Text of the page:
Latitude 2006: Friday
By Andrew Woodger
Snow Patrol, The Zutons and The Lemonheads played to a packed main tent in the first day of the first ever Latitude Festival in Suffolk. The weather gods were smiling on Henham Park near Southwold, although all the acts appear in a variety of tents.
Having visited the Rous family's Henham estate for the press preview a couple of months ago, the first thing that struck me was how much work and effort actually goes into making a festival happen.
The Mean Fiddler obviously have vast experience at putting festivals on, but Latitude seems to have lots of extra little touches. We were treated to a new bridge across the lake, multi-coloured dyed sheep (real ones!), a plethora of picnic tables, flags, night time lighting and, of course, the collection of tents ranging in size from the small one for poetry to the big top for the main acts which looked like it could hold around 5,000 people.
Those multi-coloured sheep
The toilets (usually the most horrific thing about a festival) seemed to be holding out, but I wondered why they didn't have separate urinals for men, which would have halved the queues for the loos.
There's the usual variety of food stalls catering for veggies as well as carnivores, and the bars didn't have any irritating token-system and service was pretty swift.
In fact the whole thing didn't feel as blatantly commercial as, say, the Isle Of Wight which I went to in 2005. Security seemed pretty relaxed and I didn't spot a policeman all day.
All in all it's a dashed civilised affair attracting a lot of families. Many small children were in evidence on their parents' shoulders bopping along to Snow Patrol at the close of play.
There are nine tented arenas covering comedy, music, theatre, literature and cabaret so it's impossible to see everything.
I started off at the comedy tent with Dan Antopolski who treated us to a set of tongue-in-cheek intellectual sweary patter - some of it missing, but most of it hitting.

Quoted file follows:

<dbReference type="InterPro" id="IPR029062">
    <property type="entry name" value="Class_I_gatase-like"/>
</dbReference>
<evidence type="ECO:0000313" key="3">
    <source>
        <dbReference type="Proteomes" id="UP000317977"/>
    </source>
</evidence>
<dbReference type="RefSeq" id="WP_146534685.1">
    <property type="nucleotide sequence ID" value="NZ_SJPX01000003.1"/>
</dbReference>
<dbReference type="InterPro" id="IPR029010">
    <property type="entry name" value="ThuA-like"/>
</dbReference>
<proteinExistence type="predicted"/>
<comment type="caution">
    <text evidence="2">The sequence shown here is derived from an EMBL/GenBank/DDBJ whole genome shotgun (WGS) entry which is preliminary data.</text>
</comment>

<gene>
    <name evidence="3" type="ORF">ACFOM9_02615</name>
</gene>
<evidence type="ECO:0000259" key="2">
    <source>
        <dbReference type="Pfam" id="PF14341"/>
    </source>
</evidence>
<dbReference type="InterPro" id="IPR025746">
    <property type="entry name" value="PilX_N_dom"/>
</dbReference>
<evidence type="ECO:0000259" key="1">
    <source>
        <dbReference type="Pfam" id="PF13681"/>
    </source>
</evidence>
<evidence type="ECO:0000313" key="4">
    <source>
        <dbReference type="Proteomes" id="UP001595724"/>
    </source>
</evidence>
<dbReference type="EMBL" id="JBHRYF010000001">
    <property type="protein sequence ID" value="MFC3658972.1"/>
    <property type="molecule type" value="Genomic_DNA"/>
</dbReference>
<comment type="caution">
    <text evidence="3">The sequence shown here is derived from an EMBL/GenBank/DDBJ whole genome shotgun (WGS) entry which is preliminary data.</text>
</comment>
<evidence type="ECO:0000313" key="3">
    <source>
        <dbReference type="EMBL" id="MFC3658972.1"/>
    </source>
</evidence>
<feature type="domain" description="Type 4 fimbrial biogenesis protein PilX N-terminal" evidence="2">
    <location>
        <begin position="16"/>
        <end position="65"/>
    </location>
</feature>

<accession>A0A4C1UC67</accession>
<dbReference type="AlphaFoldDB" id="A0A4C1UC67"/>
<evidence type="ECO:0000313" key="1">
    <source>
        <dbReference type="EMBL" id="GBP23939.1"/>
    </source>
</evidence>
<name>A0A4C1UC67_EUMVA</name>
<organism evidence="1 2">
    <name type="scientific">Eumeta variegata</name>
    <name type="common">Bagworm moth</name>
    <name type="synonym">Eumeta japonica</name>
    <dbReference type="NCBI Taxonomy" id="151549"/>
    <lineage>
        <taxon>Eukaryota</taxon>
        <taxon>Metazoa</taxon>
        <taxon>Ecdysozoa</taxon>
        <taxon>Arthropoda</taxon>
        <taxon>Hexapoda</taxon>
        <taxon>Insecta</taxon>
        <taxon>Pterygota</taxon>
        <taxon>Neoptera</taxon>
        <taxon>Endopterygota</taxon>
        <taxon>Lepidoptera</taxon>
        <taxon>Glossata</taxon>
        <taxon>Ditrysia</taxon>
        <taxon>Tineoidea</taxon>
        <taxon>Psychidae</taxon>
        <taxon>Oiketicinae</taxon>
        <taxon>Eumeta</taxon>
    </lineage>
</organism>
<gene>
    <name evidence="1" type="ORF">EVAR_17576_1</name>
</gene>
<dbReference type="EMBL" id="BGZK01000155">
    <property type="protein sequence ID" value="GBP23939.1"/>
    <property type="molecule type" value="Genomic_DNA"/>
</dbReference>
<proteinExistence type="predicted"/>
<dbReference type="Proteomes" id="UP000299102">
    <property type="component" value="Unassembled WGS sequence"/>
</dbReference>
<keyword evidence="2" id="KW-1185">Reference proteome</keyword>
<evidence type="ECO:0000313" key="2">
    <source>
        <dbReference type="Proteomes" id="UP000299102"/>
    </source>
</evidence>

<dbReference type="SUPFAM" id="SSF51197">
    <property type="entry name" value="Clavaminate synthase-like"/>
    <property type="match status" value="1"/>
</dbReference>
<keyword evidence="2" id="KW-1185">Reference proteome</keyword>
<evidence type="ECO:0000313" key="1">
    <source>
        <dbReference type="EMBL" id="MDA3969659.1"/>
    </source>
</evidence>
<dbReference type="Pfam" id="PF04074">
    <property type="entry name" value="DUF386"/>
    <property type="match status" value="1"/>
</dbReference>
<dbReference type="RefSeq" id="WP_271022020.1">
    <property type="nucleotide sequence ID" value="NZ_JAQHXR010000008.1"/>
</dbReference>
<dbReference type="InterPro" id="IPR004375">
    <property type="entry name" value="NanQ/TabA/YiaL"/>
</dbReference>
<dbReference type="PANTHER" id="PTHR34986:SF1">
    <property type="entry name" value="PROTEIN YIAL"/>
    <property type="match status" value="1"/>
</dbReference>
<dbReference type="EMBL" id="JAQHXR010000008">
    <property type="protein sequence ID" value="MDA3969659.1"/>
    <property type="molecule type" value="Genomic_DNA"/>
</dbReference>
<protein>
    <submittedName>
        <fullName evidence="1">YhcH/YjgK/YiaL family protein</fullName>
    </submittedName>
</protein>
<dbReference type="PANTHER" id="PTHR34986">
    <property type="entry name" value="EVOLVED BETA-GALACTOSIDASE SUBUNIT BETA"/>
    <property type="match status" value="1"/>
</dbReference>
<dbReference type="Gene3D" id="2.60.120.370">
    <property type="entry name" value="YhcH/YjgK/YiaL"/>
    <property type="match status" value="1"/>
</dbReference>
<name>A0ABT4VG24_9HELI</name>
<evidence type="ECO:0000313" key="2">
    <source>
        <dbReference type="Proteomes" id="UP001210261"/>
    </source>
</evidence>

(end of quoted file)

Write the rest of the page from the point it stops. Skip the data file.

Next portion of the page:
I then concentrated on the main Obelisk Arena. Vega 4 kicked things off. They're spoken highly of by Snow Patrol and they seem to be going for the same sound. The crowd hadn't really arrived in force yet - so they played to around 500 people.
Norwich band Cord seemed to have a strong level of support with them - but their brand of indie guitar rock didn't particularly excite me. They made the amusing error of saying how great it was to be playing a festival in Norfolk, before realising that they were south of the border.
Stephen Fretwell didn't play his big hit 'Emily', but he's clearly got a lot more to him than writing a simple love song.
The Pipettes in matching cardie mode
I made a detour to the Uncut tent to watch The Pipettes who seem to be causing quite a stir ahead of the release of their debut album. They're three sexy and sassy young ladies attempting to revive the classic 60s girl group in their polka dresses and dance moves. Highly entertaining and probably leaving most of the chaps in the audience dreaming wistfully after singing their slap-in-the-face ditty "One Night Stand." Could be the antidote to the Pussycat/Girls Aloud brand of girl groups? Certainly enough to brighten a summer's day even further!
The night was rounded off by three great performances in the Big Top. The Lemonheads played a string of their early-90s faves such as 'It's A Shame About Ray' with their newer stuff and they're clearly held in a lot of affection.
The Zutons star continues to rise with their second album. They seem to be everywhere at the moment, but thankfully they were here as well. Their pop songs such as 'Why Won't You Give Me Your Love' and 'Valerie' had the audience eating out their hands. Their energy, and of course Abi's short dress, created a great atmosphere, but it tailed off a bit with the instrumental jazz odyssey they closed their show with.
The Zutons appearance seemed to limit the interest in Scritti Politti who was close to finishing as I wandered through a sparsely populated Uncut tent on the way to the loos. The now-bearded Green was indeed wearing a green jacket, but didn't seem to be going down that well and the vibe from the Main tent wasn't in evidence here.
Snow Patrol closed things off and by this time the tent was full and you got a sense that the organisers had got the 10,000-plus crowd they were hoping for. As is traditional the headliners seem to get the best deal with the lighting which suddenly went intergalactic.
The band's set was drawn from the breakthrough 'Final Straw' album and the new one 'Eyes Open' and their anthems of heartbreak filled the tent. Singer Gary Lightbody seemed in jovial mood having recovered from the loss of his voice and the band worked the stage and crowd with consummate ease. (click on the link for an pre-performance interview with Snow Patrol's Nathan Connolly)
Entertainment continued into the early hours with the cheesy Guilty Pleasures disco and an indie-ish disco in the wooded area, but most people seemed to have returned to the campsite or gone home.
The weather looks like holding out for the weekend, and the organisers must be delighted with their creation which offers an incredible range of entertainment.
last updated: 17/11/2008 at 14:31
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sarah (appently the saucy fairy on sats gallery)
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